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Cracking the Code of Longevity

The process of getting older knocks loudly, persistently, and insistently on our door, and reminds us of what is the inevitable end. Wouldn’t you love to find the proverbial fountain of youth? The National Center for Biotechnology Information (NCBI) has defined ageing as “the accumulation of diverse deleterious changes occurring in cells and tissues with advancing age that are responsible for the increased risk of disease and death” (2008). According to the CIA, people in the United States have an average life expectancy of 79, in the United Kingdom a little higher at 80, Canada comes in at 82, while for Afghanistan it is only about 50. On the other hand, it is not uncommon for the Hunza and the Okinawans, two populations isolated in some remote regions on this incredible planet, to live well past 100 and even up to 130 and 140 years of age. The Hunza are indigenous to an inaccessible valley in a northern point of India, and the people from Okinawa reside on one of the beautiful Japanese islands. These populations have the lowest mortality rate from chronic diseases and conditions, and they benefit from not only the best health but also the longest life expectancy across the globe. So should we conclude that longevity is genetically inherited?

What’s the Secret of the Hunza and the Okinawans?

While Genetics is indeed part of the answer, a multitude of scientific studies points to a cluster of factors which include the environment, free radical damage, the place where we live, the foods we consume and the activities of our daily life as contributing to ageing. Since the Hunza and the Okinawans seem to have cracked the code of longevity, what can we learn from them? There really is no secret to their longevity and it intelligibly comes down to what research and health cohorts have been promoting all along. Both populations believe in a healthy diet together with a natural and holistic lifestyle.

Healthy Diet

The Hunza and Okinawans naturally eat a high-fiber, low-caloric diet with a low glycemic load and only consume about 1,900 calories a day over just two meals (note that the average American consumes more than 3,000 calories daily). They grow much of their food themselves in carefully-nurtured organic compost without the use of pesticides or herbicides in order to maintain the value of the micronutrients and reduce chemical exposure. This is their typical diet:

  • Good fats such as omega-3 and unsaturated with little bad fats such as saturated and trans;
  • Plenty of fruits and vegetables usually raw or steamed including peas, carrots, turnips, squash, greens, apples, pears, peaches, watermelon, apricots, cherries, blackberries and seaweed;
  • Nuts such as walnuts, almonds and hazelnuts;
  • Protein in the form of milk, yogurt, cheese, soy, and little meat except for poultry and eggs;
  • No sugar, salt or empty calories;
  • Grains including quinoa, barley, buckwheat, millet, brown rice and little white flour;
  • Plenty of water and herbal teas.

Lifestyle and Psychospiritual Health

In order to remain healthy and reduce the risk of disease and disability, the Hunza and the Okinawans thrive in their natural environment: they bathe in pristine sources of water and get plenty of exercise while promoting serenity and total peace of mind. These are some of the activities and practices they regularly engage in:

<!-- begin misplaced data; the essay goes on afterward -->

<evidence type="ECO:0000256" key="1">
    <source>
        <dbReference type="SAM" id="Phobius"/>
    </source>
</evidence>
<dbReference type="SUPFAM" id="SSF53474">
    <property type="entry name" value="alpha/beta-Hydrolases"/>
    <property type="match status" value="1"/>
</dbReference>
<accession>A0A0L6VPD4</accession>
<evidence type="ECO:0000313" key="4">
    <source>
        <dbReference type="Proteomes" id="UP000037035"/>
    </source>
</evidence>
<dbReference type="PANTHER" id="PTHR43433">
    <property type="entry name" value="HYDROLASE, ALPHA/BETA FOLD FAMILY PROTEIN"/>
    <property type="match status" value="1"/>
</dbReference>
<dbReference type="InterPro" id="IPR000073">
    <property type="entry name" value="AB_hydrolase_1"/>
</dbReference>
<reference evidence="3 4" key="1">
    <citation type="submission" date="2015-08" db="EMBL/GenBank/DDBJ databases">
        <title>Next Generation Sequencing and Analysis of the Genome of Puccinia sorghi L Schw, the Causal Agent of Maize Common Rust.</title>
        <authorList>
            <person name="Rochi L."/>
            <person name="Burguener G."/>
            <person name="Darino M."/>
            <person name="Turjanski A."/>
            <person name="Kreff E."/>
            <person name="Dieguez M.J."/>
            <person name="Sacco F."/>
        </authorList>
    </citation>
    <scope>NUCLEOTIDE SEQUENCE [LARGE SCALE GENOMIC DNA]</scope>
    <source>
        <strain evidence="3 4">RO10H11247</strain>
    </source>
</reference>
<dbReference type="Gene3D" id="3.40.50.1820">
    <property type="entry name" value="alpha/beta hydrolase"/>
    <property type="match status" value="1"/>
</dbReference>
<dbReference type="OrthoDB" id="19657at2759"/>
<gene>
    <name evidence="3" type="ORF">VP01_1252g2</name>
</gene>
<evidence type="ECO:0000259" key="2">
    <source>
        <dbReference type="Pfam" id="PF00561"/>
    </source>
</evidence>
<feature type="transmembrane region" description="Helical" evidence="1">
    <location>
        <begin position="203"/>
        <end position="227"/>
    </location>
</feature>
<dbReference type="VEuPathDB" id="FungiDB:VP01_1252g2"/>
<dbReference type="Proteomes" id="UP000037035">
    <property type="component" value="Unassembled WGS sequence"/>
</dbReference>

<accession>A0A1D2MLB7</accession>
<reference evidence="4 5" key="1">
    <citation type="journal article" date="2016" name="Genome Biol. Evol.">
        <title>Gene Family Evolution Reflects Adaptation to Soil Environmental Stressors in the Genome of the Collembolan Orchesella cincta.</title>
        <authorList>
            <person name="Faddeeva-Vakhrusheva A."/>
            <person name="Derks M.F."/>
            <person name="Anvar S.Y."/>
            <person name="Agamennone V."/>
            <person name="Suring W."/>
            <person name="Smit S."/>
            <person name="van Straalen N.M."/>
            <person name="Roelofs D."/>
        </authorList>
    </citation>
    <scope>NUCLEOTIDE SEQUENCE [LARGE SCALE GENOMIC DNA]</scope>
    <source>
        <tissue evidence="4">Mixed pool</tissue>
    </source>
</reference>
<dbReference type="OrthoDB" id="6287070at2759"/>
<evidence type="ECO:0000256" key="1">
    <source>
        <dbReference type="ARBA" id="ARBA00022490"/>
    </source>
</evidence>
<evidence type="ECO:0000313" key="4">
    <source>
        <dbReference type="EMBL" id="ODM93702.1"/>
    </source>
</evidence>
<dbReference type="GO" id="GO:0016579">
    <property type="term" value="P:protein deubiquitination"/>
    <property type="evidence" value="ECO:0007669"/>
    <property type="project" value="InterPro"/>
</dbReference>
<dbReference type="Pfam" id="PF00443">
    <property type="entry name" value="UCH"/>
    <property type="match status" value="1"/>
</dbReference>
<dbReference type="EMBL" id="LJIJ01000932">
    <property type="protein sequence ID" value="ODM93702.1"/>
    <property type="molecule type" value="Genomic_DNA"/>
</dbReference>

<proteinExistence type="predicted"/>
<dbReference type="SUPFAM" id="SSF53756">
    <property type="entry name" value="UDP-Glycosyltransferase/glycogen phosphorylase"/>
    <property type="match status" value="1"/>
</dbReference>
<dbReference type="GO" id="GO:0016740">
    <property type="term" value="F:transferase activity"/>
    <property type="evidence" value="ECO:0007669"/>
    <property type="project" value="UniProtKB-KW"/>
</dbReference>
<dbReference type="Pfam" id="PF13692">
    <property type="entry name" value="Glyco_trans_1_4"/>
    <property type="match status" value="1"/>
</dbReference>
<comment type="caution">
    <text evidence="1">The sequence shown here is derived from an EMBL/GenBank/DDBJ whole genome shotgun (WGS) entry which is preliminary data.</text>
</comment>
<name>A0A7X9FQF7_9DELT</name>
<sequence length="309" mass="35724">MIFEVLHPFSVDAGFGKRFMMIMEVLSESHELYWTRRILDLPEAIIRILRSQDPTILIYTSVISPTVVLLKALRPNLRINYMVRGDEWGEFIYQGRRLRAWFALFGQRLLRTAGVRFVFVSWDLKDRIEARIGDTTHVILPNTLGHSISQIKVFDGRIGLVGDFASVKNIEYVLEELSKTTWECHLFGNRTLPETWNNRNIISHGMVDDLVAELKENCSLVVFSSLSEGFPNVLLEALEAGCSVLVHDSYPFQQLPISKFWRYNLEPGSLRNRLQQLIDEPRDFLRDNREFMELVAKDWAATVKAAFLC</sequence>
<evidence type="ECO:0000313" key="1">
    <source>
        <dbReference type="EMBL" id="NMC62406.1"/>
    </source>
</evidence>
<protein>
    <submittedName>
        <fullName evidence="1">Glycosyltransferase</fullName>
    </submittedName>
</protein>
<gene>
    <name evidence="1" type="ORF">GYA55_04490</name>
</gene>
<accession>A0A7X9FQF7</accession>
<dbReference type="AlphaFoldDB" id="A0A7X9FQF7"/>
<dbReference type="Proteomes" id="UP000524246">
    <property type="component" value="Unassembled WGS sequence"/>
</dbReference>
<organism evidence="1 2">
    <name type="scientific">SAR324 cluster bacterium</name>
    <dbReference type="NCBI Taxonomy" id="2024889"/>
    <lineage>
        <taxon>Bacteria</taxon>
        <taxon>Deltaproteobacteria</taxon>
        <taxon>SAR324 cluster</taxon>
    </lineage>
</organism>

• Walking, gardening, dance, martial arts and physical activity for at least an hour daily;
  • Yoga and Yoga breathing;
  • Meditate daily;
  • Live in the moment;
  • Positive and responsible thinking;
  • Plenty of sunshine;
  • Fasting periods that may last for several days.

In conclusion

The Hunza and Okinawans capitalize on making the most of what they have, which not only extends their life but also promotes an elderly population that is lean, healthy, and free of osteoporosis. Enhancing their genetic predispositions they enjoy an energetic and mentally fit lifespan that is nearly completely free of hormone-dependent cancers, heart disease, diabetes, dementia, obesity and other chronic conditions associated to high inflammation.

Clearly cracking the code of longevity is not that complicated! There are definitive ways of slowing the ageing process down such as having strong familial ties, living in a non-toxic environment or a city/town that promotes and encourages ecologic responsibility, eating a healthful diet, getting plenty of exercise and avoiding stress.

Leslie Olsen has a Master’s degree in Health Policy. She is a Published Author, Certified Personal Trainer, Certified Health Coach, Fitness Coaching Specialist and Licensed Massage Therapist. You can contact her and read other articles she has written on LinkedIn.

About Leslie Mary Olsen

Leslie Olsen has a Master’s degree in Health Policy. She is a Certified Personal Trainer, Certified Health Coach, Fitness Coaching Specialist, Licensed Massage Therapist, Published Author, and she has worked in the field of fitness and health for more than thirty years. Her current focus is to promote health and wellness to people who want to benefit from her devotion to ageing gracefully. As a cycling and running enthusiast, Leslie has been part of the MS, ALS, and Hospice rides as well as numerous running events as both a participant and volunteer in the central Florida area. Cycling and running are fun ways to get fit, stay healthy, and have fun at any age.

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